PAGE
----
A history of Barbour Jackets

7Womens Barbour Antique Union Jack International Jacket

For a company that began in the North East of England with a basic desire to create simple clothes, Barbour Jackets have come a very long way.

Nowadays, you may be used to seeing this proud British brand around the shoulders of fashion models and celebrities, but this was all a long way away back in 1894, when the Barbour was born in the Market Place of South Shields, a place more synonymous with industry and hard-graft than style and trend-setting.

John Barbour started it all, and is now responsible for the “English countryside look” that we all know and love. The son of a sheep-farmer, John was brought up in South-West Galloway and invented the garment at the end of the 19th Century.

At the time, he was a travelling draper, and it wasn’t long before his business had taken over his life. By then he was the pride of South Shields, and in the business of supplying Barbour Jackets to fishermen and dockers who appreciated the oilskin looks and the practical features the clothing possessed.

Soon known throughout the land, anyone who was anyone wanted the rural look, and although many copied Barbour’s style, nothing looked or felt quite the same. The same can still be said.

If you were wondering what John’s first idea was, wonder no more. The earliest coat known to exist is the Beacon Sylkoil. Devised in 1919, this short and double-breasted fawn raincoat specimen came complete with horn buttons and a suitably good-looking corduroy collar.

Inside, the lining was red-and-ochre check, with a black label stitched elegantly into the lining that bore word of the company’s South Shields routes. Between 1934 and 1955, all kinds of jackets were produced, from the 1941 Admiralty suit with high collar to the 55 motorcycling jacket that came complete with a map pocket sewn into the left breast.

Nowadays, the business, presently in its fifth generation, resides in the North East. But there’s no need to feel sad if you’re a South Shields lover, as the decision making still happens over in Simonside.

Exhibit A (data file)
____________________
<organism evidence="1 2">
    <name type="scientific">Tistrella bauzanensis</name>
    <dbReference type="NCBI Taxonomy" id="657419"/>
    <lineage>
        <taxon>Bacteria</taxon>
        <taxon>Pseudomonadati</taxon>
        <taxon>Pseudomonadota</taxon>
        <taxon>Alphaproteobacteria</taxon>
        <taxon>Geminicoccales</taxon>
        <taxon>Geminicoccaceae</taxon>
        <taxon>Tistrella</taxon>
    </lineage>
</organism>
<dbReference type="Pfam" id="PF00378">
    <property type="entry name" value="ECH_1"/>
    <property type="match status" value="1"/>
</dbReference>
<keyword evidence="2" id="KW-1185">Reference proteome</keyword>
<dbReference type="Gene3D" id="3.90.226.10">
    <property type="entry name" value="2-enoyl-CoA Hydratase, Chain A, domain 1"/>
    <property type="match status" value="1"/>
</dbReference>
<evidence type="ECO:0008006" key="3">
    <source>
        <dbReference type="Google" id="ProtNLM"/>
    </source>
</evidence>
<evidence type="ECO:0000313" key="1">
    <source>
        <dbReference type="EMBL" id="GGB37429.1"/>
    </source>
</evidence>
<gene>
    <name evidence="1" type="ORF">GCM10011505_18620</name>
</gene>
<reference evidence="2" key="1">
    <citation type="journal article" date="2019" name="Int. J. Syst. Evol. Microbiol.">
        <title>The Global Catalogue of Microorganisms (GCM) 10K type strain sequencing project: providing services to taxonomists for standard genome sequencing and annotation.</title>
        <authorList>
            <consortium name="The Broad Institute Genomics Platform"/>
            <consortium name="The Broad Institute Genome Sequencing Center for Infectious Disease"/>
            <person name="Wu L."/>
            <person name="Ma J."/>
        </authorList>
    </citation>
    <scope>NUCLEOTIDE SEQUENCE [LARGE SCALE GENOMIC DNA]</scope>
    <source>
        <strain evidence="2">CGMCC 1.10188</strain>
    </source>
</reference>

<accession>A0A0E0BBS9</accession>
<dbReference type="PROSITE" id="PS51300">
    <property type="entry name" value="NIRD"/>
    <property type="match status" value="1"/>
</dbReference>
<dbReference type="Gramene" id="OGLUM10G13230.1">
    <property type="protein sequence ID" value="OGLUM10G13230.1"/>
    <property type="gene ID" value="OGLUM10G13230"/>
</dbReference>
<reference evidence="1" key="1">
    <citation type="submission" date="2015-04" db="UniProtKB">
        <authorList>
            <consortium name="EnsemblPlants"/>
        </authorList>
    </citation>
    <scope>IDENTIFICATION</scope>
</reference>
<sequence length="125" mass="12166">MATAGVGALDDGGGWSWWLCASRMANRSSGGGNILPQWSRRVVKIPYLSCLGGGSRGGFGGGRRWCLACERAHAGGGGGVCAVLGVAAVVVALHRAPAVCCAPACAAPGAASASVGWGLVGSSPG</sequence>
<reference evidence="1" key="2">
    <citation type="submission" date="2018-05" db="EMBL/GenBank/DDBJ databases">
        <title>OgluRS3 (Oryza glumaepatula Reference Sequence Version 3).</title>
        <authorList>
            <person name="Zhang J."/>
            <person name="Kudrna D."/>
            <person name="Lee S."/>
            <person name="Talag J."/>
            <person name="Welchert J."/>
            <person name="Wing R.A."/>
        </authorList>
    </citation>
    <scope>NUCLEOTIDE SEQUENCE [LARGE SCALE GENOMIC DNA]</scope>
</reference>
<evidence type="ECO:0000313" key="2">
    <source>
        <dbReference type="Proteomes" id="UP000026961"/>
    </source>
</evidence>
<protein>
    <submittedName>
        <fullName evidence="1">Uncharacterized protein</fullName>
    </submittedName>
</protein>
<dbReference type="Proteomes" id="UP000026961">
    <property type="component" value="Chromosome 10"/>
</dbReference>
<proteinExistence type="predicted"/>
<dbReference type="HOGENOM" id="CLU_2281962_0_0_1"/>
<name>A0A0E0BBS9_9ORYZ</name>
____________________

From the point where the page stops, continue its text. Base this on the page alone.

If there’s one thing which people love about Barbour Jackets, it’s how much attention goes into each and every one. Where some companies have failed by mass producing products which lack that authentic feel, Barbour have stayed true to their beginnings and ensured that all attire is hand-made.

It may be slower going than with cutting-edge machinery, but from the sales of some 100,000 sought-after jackets a year, it’s clear that things are slowing down and the personal touch will never lose its mass appeal.

2004 saw a new era of Barbour Jackets unleashed onto the public. Working with Lord James Percy, the development department at Barbour were keen to release a shooting clothing range, more officially known as the Northumberland Range.

It wasn’t long before these fine jackets began to cause a commotion, and in 2005 their technical prowess was recognised officially by winning the Shooting Industry Award. Lord James Percy continues to assist the company, and not long ago, with the help of Vice Chairman Helen Barbour, he designed the brand-new Barbour Sporting Collection, which saw huge attention in the Winter of 2011.

One of a few select British brands to have captured the imagination of the global economy, Barbour Jackets shops can now be found all over the world. With 11 in the UK and retail outlets in Europe, as well as Japan and as far a-field as New Zealand, there are as many as 2,000 products to choose from, with specific collections geared towards men, women and children, covering everything from knitwear to socks and more accessories besides.

A natural born writer, Stacey Barton writes professionally and for fun across a wide range of niches with particular attention to how classic brands can continue to offer the same product for decades and somehow survive the turbulent and ever changing consumer market.